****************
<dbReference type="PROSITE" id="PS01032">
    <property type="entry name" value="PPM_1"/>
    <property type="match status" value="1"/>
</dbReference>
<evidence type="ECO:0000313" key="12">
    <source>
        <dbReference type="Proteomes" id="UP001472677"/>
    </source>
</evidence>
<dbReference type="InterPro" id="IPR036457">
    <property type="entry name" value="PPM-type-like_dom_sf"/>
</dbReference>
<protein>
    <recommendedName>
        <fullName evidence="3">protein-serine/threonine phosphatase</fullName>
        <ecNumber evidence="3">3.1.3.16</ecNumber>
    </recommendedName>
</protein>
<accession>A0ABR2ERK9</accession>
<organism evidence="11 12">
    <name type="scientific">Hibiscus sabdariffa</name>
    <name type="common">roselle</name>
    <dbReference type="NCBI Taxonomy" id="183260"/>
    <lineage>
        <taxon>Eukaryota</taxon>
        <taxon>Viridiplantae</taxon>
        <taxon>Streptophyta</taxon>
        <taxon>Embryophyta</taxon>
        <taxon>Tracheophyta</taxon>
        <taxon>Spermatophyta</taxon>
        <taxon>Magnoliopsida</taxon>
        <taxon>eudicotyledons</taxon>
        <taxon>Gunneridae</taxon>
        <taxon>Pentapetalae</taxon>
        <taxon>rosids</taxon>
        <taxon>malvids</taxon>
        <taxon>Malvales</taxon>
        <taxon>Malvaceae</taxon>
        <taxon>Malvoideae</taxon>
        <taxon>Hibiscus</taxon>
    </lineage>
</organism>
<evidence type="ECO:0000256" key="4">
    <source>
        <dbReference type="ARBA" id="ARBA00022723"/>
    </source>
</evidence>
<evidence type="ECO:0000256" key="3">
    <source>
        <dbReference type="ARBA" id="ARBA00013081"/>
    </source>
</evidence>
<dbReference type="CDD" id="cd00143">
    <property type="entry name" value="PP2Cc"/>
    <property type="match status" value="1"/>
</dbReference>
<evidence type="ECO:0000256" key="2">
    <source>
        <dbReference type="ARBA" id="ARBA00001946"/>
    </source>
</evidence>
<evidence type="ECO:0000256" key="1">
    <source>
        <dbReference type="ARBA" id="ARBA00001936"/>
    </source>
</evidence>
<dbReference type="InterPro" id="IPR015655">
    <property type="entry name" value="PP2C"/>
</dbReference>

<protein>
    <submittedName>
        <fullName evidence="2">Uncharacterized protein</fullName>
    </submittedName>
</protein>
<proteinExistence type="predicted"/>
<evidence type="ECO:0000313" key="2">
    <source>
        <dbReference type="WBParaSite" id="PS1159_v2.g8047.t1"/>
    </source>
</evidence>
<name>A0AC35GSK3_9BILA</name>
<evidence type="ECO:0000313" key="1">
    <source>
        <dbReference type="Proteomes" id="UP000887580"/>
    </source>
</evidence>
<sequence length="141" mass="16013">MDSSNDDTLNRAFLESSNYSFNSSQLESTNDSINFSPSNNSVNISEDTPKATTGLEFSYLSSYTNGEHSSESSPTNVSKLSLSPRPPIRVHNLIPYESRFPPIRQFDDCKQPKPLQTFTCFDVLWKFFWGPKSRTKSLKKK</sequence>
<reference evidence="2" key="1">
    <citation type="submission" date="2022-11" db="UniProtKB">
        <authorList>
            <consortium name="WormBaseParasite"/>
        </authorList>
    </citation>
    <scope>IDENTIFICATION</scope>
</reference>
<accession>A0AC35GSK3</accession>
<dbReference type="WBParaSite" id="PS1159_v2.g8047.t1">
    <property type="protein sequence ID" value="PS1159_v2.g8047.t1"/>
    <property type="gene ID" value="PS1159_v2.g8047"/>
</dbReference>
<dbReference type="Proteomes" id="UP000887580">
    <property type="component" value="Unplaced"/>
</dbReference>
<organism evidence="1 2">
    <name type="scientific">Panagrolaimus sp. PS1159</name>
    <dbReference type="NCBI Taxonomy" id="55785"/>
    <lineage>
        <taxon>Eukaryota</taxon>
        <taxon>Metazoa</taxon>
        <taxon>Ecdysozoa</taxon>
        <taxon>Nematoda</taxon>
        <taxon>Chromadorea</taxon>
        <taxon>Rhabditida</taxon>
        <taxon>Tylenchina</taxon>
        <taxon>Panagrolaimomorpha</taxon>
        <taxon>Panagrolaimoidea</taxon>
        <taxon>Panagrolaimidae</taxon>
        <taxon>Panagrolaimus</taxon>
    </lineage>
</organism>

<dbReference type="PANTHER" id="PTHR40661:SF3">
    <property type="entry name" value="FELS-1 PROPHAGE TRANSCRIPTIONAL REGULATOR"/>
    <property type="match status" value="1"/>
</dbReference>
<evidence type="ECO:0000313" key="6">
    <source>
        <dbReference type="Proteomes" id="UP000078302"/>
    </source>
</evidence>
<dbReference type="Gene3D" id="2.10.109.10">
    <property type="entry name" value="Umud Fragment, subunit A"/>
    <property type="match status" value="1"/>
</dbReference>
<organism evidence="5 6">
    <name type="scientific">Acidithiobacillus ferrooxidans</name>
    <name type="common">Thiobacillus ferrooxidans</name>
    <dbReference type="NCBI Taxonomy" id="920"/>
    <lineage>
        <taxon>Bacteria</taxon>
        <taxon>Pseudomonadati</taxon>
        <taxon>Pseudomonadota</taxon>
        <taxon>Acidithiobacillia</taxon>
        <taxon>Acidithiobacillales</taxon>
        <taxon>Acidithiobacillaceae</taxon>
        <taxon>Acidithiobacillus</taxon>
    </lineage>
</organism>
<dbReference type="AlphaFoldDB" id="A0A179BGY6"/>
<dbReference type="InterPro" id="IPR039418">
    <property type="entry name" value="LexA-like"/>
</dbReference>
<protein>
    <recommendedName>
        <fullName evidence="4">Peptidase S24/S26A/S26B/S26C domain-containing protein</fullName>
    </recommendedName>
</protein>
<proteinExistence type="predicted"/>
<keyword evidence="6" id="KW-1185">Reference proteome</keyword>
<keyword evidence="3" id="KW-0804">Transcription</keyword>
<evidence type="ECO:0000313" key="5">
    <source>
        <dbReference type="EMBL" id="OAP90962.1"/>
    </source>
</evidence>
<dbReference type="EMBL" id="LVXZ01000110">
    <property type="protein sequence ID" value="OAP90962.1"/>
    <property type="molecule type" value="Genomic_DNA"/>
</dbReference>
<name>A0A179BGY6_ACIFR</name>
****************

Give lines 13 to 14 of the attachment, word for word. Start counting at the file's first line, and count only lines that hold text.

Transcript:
<protein>
    <recommendedName>